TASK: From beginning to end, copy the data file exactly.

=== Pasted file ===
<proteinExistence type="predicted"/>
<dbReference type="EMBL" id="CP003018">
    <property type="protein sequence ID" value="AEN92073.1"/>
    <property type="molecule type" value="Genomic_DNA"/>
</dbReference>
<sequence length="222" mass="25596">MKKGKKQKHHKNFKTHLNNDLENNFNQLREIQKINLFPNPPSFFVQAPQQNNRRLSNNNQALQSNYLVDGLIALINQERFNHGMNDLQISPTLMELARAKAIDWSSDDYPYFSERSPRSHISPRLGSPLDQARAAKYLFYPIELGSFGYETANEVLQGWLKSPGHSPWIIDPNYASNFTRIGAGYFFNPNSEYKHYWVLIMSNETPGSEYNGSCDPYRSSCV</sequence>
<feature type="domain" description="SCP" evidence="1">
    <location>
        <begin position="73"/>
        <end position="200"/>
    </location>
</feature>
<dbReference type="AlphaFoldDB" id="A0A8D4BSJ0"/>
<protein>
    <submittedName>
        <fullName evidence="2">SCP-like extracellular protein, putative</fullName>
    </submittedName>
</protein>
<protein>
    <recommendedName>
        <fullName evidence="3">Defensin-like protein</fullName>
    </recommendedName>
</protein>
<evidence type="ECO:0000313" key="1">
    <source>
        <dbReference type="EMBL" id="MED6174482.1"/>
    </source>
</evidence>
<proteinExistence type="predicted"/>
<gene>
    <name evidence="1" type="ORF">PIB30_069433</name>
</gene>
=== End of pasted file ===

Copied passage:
<proteinExistence type="predicted"/>
<dbReference type="EMBL" id="CP003018">
    <property type="protein sequence ID" value="AEN92073.1"/>
    <property type="molecule type" value="Genomic_DNA"/>
</dbReference>
<sequence length="222" mass="25596">MKKGKKQKHHKNFKTHLNNDLENNFNQLREIQKINLFPNPPSFFVQAPQQNNRRLSNNNQALQSNYLVDGLIALINQERFNHGMNDLQISPTLMELARAKAIDWSSDDYPYFSERSPRSHISPRLGSPLDQARAAKYLFYPIELGSFGYETANEVLQGWLKSPGHSPWIIDPNYASNFTRIGAGYFFNPNSEYKHYWVLIMSNETPGSEYNGSCDPYRSSCV</sequence>
<feature type="domain" description="SCP" evidence="1">
    <location>
        <begin position="73"/>
        <end position="200"/>
    </location>
</feature>
<dbReference type="AlphaFoldDB" id="A0A8D4BSJ0"/>
<protein>
    <submittedName>
        <fullName evidence="2">SCP-like extracellular protein, putative</fullName>
    </submittedName>
</protein>
<protein>
    <recommendedName>
        <fullName evidence="3">Defensin-like protein</fullName>
    </recommendedName>
</protein>
<evidence type="ECO:0000313" key="1">
    <source>
        <dbReference type="EMBL" id="MED6174482.1"/>
    </source>
</evidence>
<proteinExistence type="predicted"/>
<gene>
    <name evidence="1" type="ORF">PIB30_069433</name>
</gene>